The Erie Voice: Thoughts while Traveling
I left the hustle and bustle of Erie on Thursday to spend time with my daughter and family in Ohio. Not that I wanted to get away but felt the need for solitude and thought. As you get older, never knowing when it's your time to transition you seem to take time to be retrospective and reflective.
I guess as in Erikson's stages of life, as we reach maturity defined as age 65 until death and labeled by him as reflection or self-actualization. I guess it boils down to two things; how far have you come and what have you done in the process?
On the six-hour trip, I experienced periods of joy, sadness, exhilaration, and shed tears over things past and things present. As I looked back I envisioned my high school days of friendship and study, forming bonds with my classmates and teachers that never would be severed. The many lessons learned from each, the victories, the defeats, the pain, the heartaches all woven into a ball and divinely meshed together to establish my marching orders for life, knowing that the battles would not be short or easy and that life would not present itself as a flowery bed of ease as we began our journey.
I guess you would have to know about the Jim Crow era of the South to understand and appreciate what is forthcoming. Separate but equal was the law of the land, you had a place, stay in it. Your hopes and aspirations were constantly changing as you transversed the bumpy road of Negro life. My dream had always been to attend Georgia Tech and become an engineer but Jim Crow made sure that that dream would not come true. So what did the black youth of my day do when the doors promised to them by the great and sacred Constitution turned a blind eye and a deaf ear. to their dreams and aspirations? I believe Proverbs says that in numbers there is strength so many of us gravitated to the strength and hope that we had and our ancestors died and struggled for, our institutions, Black Colleges, and Universities which now carry the title of Historically Black Colleges and Universities.
Many of my classmates and I migrated to those schools that had nurtured and birthed the great teachers that inspired us, in Georgia, which were Morehouse, Clark, Spelman, Paine, Morris Brown, Albany State, Fort Valley State, and Savannah State. Those who aspired to venture away from home found haven at Florida A&M, South Carolina State, Claflin, Lane, Knoxville, Fisk, and Hampton.
Many of us choose Fort Valley State, searchers and seekers, looking to discover the who, the what, and the why. From the farms of South Georgia, from the metropolitan areas of Georgia's larger cities (Atlanta, Macon, Columbus, Augusta, Decatur, Lagrange), from the ocean sides of Savannah and Brunswick, from the Mountains of North Georgia from the smallest hamlets and towns we came. As workers' bees we scrambled to return to the hive we knew what we had to do. This was not a time to be selfish and put personal goals ahead of the goals of your people. But rather to form together as the sharp point of the arrow to pierce and penetrate, to put a death spiral to all those things that had hindered us as people. So we studied together, we ate together, we cried together; we marched together because the We and the Us are more powerful than the I. We were taught by our great grandparents, who were enslaved, by our grandparents who suffered through the Reconstruction and Jim Crow, and by our parents who knew that freedom, equality, and justice was the fetus been formed in the belly of America and knew that birth was imminent. It was this expectation and this inspiration that inspired my generation not just to fight for but to ensure that America for our children, this coming generation would be different and that the aroma of justice and equality would be smelled and savored by all.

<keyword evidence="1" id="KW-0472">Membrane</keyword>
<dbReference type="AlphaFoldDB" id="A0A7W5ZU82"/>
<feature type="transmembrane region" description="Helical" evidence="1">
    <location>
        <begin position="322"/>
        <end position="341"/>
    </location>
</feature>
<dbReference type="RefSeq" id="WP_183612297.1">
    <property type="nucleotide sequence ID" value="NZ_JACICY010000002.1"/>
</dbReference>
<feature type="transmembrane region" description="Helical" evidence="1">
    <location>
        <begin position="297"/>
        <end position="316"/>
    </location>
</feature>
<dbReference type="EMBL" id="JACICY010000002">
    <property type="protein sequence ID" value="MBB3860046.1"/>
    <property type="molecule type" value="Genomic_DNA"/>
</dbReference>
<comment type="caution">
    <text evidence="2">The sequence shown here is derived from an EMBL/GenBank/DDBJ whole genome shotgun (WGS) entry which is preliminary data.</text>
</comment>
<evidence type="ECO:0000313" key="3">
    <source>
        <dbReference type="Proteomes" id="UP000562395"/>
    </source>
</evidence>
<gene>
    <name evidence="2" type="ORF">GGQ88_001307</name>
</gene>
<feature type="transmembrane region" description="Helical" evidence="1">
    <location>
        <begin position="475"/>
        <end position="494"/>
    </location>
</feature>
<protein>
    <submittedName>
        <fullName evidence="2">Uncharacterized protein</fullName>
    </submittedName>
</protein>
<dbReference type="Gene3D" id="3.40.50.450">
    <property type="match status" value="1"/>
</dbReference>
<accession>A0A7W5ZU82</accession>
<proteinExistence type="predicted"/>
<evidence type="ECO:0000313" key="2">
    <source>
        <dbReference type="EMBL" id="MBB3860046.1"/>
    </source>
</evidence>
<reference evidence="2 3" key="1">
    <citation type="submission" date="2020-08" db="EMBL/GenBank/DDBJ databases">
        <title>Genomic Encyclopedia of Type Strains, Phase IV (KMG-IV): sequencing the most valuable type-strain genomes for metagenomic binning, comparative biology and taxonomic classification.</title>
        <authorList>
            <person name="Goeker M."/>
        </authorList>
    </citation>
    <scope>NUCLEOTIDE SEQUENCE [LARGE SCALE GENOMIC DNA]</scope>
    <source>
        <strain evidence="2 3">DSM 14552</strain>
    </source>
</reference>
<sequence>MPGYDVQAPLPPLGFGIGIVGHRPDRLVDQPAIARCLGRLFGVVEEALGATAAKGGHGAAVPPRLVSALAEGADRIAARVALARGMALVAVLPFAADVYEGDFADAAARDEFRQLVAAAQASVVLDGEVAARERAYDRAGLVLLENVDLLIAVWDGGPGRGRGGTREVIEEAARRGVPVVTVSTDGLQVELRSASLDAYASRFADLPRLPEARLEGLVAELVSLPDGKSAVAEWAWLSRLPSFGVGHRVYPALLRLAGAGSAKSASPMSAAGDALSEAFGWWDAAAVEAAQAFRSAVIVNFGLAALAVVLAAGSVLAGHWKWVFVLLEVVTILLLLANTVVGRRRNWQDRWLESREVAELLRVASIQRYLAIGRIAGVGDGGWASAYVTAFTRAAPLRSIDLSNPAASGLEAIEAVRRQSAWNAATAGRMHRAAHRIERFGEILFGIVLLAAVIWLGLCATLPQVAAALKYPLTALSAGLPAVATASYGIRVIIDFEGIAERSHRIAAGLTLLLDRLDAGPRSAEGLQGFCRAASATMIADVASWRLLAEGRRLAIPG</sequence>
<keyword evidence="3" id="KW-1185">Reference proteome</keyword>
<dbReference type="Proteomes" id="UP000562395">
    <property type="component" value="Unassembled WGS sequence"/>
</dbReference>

As I begin to get closer to my destination I could see the faces of my classmates both living and dead pose the question to us all, "how did we do". Did we fail, did we encourage, did we sacrifice ourselves for others? As I pondered this question and began to survey my thoughts for a possible answer it seemed as if I was suspended in time. Two things popped into my mind a quote from John Wesley, "Do all the good you can, by all the means you can, in all the ways you can, in all the places you can, at all the times you can, to all the people you can, as long as ever you can" and Hebrews 11:25-28 about Moses, "Choosing to suffer affliction with the people of God than to enjoy the pleasures of sin for a season; Esteeming the reproach of Christ greater riches than the treasures in Egypt: for he had respect unto the recompense of the reward. By faith he forsook Egypt, not fearing the wrath of the king: for he endured, as seeing him who is invisible.
So I parked, turn the engine off but realize that the race is not given to the swift nor the strong but to those who endure to the end. Lord, allow me to not only endure but gain the prize which awaits me.
Johnny Johnson is an author, teacher, and historian. He is one of the founding members of the Harry T. Burleigh Society, has participated in numerous historical programs, and is the author of Erie African Americans in the 1880s.